SYDNEY, AAP – Investors have pushed the Australian share market from lower to higher and overlooked fears about economic sanctions on Russia which have plagued Wall Street.

The ASX turned positive shortly before 1200 AEDT as the commodity-based share categories of materials and energy each rose by two per cent.

Commodity prices have surged since Russia invaded Ukraine. Traders are worried about supply difficulties. Brent crude oil last traded for $US104.97 per barrel.

The share market was mixed however, with the heavyweight category of financials down by almost one per cent.

The biggest losses were in consumer discretionaries, telecommunications and property. Each fell one per cent.

The benchmark S&P/ASX200 index was up 14.8 points, or 0.20 per cent, to 7111.3 points at 1200 AEDT.

The All Ordinaries index rose 12.8 points, or 0.17 per cent, to 7398.1 points.

In the US, President Joe Biden will soon reveal more about his plans to tackle Russia and inflation.

Mr Biden will give his State of the Union speech and is expected to heap pressure on Russia to withdraw from Ukraine or be economically isolated.

He will also call for more cars and semiconductors to be made in the United States. This would reduce the chance of supply-chain difficulties forcing prices and inflation higher.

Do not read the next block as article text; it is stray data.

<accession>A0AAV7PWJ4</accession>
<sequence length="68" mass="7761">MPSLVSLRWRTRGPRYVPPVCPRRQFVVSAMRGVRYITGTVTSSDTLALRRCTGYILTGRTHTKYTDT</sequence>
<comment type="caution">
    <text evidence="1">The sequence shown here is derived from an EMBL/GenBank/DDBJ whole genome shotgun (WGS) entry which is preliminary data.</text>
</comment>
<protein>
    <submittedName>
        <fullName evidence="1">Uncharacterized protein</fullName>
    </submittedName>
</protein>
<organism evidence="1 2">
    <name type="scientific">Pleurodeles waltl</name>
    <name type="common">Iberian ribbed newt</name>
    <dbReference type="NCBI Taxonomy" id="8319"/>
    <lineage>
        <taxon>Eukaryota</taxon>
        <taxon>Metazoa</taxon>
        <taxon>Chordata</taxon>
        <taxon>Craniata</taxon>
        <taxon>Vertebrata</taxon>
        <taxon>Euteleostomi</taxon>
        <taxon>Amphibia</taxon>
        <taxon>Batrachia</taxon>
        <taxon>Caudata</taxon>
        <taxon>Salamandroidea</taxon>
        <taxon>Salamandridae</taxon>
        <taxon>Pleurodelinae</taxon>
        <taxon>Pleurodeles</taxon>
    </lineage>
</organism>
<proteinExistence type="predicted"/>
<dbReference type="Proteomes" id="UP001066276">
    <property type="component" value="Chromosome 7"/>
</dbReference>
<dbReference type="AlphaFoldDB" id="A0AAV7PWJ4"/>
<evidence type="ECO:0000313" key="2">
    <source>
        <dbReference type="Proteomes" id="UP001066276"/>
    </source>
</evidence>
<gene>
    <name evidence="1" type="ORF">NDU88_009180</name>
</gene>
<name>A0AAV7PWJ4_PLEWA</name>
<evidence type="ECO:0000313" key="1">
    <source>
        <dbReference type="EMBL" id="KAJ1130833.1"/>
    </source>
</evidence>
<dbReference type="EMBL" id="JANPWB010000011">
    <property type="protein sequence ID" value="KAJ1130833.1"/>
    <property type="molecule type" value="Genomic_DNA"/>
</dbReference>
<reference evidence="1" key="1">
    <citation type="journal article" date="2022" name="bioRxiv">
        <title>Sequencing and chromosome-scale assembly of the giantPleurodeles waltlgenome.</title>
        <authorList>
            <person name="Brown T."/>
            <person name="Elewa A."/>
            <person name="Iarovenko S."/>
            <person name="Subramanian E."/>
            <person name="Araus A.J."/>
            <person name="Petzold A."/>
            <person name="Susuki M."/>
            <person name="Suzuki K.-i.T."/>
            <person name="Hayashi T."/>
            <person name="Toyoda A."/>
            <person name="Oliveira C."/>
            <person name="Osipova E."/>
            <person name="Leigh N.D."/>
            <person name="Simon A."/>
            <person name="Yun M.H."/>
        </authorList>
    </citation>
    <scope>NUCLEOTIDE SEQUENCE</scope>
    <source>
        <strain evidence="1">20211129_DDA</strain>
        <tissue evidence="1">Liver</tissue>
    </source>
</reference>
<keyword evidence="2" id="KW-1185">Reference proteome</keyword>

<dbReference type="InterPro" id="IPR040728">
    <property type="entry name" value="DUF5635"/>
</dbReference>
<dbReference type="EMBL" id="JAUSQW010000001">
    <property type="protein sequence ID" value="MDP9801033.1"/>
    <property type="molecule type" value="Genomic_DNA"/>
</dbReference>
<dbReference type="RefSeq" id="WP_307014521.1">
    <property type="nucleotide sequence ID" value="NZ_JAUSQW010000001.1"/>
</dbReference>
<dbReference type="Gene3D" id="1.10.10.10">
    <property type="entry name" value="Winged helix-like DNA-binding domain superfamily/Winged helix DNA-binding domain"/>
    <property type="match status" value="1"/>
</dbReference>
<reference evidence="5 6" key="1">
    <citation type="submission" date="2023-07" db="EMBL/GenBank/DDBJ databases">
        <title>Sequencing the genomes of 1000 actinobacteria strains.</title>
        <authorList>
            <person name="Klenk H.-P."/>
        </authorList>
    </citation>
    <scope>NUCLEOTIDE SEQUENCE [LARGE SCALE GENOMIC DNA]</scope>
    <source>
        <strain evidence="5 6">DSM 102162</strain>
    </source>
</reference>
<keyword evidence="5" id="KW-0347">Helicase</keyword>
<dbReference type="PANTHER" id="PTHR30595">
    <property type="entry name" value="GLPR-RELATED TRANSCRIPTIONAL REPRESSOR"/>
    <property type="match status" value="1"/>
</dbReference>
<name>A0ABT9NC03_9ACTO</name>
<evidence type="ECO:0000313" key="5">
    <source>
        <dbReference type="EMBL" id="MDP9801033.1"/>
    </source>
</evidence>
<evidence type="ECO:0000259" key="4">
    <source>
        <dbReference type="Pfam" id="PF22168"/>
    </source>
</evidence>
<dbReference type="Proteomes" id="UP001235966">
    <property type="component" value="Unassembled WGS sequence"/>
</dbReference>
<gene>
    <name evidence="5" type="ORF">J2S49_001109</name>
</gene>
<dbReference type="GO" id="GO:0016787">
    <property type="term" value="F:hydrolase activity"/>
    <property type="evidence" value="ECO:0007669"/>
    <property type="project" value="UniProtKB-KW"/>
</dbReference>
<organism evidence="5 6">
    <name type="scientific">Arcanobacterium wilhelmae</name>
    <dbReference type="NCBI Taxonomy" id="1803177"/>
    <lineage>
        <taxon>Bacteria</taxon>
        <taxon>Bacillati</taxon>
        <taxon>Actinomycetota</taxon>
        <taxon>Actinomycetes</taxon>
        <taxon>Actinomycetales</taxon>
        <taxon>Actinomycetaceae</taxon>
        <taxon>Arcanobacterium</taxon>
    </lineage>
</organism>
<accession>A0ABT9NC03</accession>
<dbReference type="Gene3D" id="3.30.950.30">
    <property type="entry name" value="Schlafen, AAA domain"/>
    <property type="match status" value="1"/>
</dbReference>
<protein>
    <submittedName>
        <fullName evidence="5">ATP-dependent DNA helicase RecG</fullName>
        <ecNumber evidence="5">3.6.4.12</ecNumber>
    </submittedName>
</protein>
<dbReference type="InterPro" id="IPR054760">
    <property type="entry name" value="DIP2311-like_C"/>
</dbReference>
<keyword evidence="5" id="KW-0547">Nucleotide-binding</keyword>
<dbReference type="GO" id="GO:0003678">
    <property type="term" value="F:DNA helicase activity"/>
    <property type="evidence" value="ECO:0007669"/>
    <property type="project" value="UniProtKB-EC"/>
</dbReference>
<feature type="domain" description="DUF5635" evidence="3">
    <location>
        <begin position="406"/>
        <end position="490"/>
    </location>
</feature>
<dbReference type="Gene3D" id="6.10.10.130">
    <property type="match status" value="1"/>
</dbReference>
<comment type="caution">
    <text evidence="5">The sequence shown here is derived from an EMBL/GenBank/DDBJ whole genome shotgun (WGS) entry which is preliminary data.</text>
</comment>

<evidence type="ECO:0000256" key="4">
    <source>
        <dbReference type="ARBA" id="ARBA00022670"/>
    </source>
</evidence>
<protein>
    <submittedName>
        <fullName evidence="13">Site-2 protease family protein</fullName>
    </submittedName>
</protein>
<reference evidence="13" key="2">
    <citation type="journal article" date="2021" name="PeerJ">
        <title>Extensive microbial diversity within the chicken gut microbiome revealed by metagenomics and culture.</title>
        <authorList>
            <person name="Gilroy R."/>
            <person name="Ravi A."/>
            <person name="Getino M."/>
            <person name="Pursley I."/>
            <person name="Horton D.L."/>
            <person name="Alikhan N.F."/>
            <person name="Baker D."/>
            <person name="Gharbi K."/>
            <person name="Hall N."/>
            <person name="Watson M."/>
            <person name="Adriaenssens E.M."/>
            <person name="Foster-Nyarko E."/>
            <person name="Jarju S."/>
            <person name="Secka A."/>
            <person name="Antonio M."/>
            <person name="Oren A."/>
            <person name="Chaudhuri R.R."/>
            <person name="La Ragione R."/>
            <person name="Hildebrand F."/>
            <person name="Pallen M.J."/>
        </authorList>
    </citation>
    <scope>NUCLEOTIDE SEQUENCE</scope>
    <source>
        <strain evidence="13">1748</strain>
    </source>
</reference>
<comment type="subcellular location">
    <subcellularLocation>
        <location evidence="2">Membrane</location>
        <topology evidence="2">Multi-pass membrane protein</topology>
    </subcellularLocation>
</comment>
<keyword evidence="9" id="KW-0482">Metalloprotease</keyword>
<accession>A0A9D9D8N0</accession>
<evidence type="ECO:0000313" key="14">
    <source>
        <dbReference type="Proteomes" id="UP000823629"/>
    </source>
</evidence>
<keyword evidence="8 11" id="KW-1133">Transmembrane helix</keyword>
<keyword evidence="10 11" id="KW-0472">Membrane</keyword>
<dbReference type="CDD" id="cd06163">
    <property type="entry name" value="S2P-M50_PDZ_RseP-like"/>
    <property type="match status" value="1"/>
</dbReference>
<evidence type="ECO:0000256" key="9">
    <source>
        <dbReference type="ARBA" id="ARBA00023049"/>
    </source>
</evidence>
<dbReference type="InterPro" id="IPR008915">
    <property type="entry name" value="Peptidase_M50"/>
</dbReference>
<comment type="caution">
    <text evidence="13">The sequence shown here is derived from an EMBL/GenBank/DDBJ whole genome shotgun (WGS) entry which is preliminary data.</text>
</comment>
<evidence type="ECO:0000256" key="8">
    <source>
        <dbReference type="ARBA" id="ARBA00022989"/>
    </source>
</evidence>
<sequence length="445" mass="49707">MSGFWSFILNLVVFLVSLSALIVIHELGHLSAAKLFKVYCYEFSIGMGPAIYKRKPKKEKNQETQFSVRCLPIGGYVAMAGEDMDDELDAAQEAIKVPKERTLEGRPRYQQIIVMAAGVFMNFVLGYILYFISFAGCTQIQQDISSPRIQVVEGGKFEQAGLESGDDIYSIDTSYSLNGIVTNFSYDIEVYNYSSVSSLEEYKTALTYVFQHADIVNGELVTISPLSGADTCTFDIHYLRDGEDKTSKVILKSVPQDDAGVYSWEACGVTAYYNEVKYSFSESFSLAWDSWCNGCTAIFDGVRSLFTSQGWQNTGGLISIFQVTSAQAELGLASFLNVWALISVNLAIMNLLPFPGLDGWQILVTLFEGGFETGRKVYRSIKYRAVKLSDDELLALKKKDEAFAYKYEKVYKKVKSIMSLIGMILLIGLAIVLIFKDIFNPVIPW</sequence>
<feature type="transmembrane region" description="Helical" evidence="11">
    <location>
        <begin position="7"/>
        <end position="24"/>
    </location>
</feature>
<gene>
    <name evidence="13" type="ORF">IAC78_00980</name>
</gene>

In Australia, the economy raced back after the impact of last year’s Delta lockdowns.

The December quarter national accounts showed the economy grew by a hefty 3.4 per cent, rebounding from a 1.9 per cent contraction in the September quarter.

Annual growth rose to 4.2 per cent.

On the ASX, Australian lithium producer Core Lithium will supply electric car maker Tesla as part of a four-year deal.

Core will supply 110,000 tonnes of spodumene concentrate, used to make lithium batteries in electric cars, from its Finniss project near Darwin.

Core was up 15 per cent to 95 cents.

Sigma Healthcare raised its full-year earnings forecast after strong demand for rapid antigen test kits.

Underlying earnings for the 12 months to January are expected to be 10 to 15 per cent higher than the previous period.

Sigma is likely to report a statutory loss of between $5 million and $10 million due to an accounting change.

Sigma was up three per cent to 51 cents.

The miners were soaring as commodity prices, including iron ore, climbed.

BHP and Fortescue were each up three per cent to $48.11 and $18.42 respectively, while Rio Tinto gained four per cent to $122.79.

Mineral Resources chairman Peter Wade has retired from the board after 23 years with the company. Board member James McClements will takeover the role.

Mineral Resources was up almost one per cent to $45.76.

Most of the banks were down. ANZ fared worst of the big four and shed one per cent to $25.86.

The Commonwealth Bank was the only one of the group higher. It rose less than half a per cent to $95.03.

Elsewhere, Beach Energy is selling eight Cooper Basin tenements to Bass Oil for $650,000.

Bass Oil raised $1.2 million from a share sale to buy the South Australian assets.

Beach was up almost two per cent to $1.57. Bass was unchanged at 0.002 cents.

The Australian dollar was buying 72.64 US cents at 1200 AEDT, more than the 72.59 US cents at Tuesday’s close.